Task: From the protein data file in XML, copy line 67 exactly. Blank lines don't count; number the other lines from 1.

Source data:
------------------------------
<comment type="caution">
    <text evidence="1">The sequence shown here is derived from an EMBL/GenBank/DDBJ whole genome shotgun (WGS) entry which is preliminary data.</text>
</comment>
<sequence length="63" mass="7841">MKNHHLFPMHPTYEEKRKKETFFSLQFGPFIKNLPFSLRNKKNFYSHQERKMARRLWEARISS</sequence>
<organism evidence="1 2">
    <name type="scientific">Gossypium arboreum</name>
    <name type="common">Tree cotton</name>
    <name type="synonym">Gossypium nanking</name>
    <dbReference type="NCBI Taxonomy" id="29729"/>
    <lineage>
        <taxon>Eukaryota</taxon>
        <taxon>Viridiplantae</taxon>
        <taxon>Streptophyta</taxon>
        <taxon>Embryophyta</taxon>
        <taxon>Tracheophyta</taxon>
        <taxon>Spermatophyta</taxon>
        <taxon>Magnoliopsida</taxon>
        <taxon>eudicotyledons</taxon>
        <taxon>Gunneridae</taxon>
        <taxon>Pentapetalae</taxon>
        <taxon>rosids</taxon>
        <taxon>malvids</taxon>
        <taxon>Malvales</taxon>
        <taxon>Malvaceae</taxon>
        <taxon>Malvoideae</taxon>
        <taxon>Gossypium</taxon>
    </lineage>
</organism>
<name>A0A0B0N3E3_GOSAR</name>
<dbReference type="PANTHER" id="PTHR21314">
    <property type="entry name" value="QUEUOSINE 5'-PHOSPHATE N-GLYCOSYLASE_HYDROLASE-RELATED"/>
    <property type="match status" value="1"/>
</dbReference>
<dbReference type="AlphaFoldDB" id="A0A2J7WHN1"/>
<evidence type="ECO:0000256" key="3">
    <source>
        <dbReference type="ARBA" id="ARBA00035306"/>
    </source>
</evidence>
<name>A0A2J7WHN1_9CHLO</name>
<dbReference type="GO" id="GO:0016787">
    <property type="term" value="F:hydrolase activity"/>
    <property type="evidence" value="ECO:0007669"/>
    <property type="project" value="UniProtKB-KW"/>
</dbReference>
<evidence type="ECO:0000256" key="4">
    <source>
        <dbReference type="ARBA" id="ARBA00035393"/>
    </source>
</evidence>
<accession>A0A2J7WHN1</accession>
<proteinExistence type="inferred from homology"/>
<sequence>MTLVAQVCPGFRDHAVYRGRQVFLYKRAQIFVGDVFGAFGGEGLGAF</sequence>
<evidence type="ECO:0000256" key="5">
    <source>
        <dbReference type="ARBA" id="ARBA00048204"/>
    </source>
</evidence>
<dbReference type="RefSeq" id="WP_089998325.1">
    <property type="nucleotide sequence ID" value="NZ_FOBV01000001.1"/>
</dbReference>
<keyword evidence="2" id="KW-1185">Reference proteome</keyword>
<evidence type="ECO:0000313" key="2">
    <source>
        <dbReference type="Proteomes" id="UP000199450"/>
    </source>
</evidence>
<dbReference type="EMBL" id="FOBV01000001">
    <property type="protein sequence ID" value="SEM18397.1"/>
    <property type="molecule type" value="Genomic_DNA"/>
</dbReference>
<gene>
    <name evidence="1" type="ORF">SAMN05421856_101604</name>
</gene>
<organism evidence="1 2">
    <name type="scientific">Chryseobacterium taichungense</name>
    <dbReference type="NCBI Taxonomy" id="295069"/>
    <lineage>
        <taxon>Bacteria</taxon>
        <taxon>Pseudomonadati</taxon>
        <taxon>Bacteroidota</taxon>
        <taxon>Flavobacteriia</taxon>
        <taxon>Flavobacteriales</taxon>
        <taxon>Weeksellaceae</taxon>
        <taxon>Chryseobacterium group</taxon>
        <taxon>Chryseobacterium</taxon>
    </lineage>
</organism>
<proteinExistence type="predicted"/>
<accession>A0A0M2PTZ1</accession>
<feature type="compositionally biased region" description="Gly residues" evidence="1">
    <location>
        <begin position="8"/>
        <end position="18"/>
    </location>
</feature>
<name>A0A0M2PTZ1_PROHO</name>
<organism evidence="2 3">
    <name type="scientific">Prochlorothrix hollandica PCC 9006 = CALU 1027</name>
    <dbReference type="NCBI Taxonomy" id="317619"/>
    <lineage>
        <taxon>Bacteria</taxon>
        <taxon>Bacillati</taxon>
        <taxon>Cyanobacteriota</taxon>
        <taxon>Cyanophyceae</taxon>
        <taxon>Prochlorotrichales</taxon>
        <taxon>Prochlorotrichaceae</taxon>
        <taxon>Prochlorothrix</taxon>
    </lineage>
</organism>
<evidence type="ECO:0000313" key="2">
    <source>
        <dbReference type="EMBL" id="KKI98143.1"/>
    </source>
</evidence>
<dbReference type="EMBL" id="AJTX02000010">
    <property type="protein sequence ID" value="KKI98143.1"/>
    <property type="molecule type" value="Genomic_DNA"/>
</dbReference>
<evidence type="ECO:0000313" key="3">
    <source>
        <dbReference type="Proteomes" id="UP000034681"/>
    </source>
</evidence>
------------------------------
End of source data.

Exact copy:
</evidence>